When she was finally able to get involved with running in third grade, Allen’s experience didn’t live up to what her young mind drew it up to be.

“I didn’t like it at all,” Allen said.

But her mom kept her in it, and Allen put all her time and effort into running once she realized her 5-foot-4 stature wouldn’t cut it in basketball.

Allen struggled with injuries at Sacred Heart Academy in Louisville, Kentucky, which caused her to miss a few cross-country seasons. But when she was healthy, she reaped the rewards of being a two-time state champion in the 800-meter run and 1600-meter run. Her personal best in the 800 was 2:13.68 and mile time was 4:57.93, which ranked her as No. 3 and 5 respectively in Kentucky history.  

At the 5K Showdown in 2014, Allen dropped a 17:38.63. But when looking for colleges, Allen didn’t want to be close to home. Any university she was looking at was always around five to eight hours away.

It wasn’t until her dad filled out an online questionnaire for IU in 2014 because he always wanted his daughter to go to IU. Allen got a call from recruiting coach Andrew Poore and was very confused since she didn’t know her dad filled it out. Poore visited Allen at home and stayed there for three hours.

“He left, and I told my parents I want to go visit that school,” Allen said.

Senior Maggie Allen commits to IU in 2016 during her senior year of high school. Allen went to Sacred Heart Academy in Louisville, Kentucky. Courtesy Photo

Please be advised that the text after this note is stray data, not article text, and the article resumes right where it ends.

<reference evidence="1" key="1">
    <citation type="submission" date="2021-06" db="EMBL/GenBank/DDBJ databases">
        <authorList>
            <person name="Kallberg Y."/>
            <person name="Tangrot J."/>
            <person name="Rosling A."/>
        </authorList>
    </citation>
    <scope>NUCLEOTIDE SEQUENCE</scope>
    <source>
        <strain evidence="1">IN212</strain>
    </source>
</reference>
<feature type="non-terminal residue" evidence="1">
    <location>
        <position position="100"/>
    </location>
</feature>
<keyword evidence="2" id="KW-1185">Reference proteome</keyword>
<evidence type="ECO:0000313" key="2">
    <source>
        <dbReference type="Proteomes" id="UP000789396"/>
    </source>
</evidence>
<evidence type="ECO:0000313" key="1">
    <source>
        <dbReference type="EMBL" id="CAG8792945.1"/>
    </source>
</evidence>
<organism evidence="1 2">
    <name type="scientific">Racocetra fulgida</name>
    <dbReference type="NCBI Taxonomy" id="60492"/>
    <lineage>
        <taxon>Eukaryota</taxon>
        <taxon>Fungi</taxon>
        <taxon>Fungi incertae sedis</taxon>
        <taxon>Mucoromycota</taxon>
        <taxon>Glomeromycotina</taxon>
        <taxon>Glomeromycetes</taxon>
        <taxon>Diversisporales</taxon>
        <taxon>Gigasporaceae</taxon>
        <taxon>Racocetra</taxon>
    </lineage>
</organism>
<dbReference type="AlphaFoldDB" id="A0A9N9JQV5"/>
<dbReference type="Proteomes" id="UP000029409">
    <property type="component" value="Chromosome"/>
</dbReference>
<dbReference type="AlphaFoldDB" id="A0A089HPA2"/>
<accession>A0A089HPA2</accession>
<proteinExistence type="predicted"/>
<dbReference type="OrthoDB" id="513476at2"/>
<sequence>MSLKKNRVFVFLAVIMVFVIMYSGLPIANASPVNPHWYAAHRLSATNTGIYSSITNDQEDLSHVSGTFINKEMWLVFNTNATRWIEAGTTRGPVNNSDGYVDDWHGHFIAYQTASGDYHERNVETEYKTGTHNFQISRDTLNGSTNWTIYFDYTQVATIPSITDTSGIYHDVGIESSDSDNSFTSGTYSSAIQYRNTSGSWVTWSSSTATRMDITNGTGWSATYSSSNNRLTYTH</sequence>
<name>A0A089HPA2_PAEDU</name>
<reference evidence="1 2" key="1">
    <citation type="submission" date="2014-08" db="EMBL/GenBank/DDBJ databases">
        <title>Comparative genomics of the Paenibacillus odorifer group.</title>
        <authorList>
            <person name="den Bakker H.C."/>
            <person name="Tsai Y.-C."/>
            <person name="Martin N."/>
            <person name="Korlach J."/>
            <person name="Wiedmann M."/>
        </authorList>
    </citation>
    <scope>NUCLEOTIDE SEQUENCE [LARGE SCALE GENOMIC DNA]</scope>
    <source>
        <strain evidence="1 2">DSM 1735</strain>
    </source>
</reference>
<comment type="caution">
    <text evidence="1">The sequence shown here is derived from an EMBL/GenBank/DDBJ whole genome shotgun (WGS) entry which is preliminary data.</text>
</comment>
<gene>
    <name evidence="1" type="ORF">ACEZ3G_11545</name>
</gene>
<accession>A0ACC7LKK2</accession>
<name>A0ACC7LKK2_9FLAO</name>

After her visit, Allen said she knew she wanted to come to IU.

Just like that, her plan of a far-away school turned into just a two-hour trip.


Allen's junior year roommate, senior Katherine Receveur, qualified for the cross-country NCAA Championships in 2017.

Allen placed 18th in that race and the Hoosiers were on the bubble of making the championships as a team.

No matter the team’s future, Allen went to Target with her other roommates, junior Kelsey Harris and senior Haley Harris, to purchase a goodie bag of nail polish and a spa kit to give to Receveur for advancing individually.

On the way home, Allen received a notification on her phone: “Indiana girls cross-country makes it to nationals.”

Allen told the Harris twins to stop the car, and once they pulled over, she read them the message. The three didn't speak any words but just screamed as loud as they could. Allen called her dad and again, no words, just screams.

“Even just thinking about that was so much fun,” Allen said.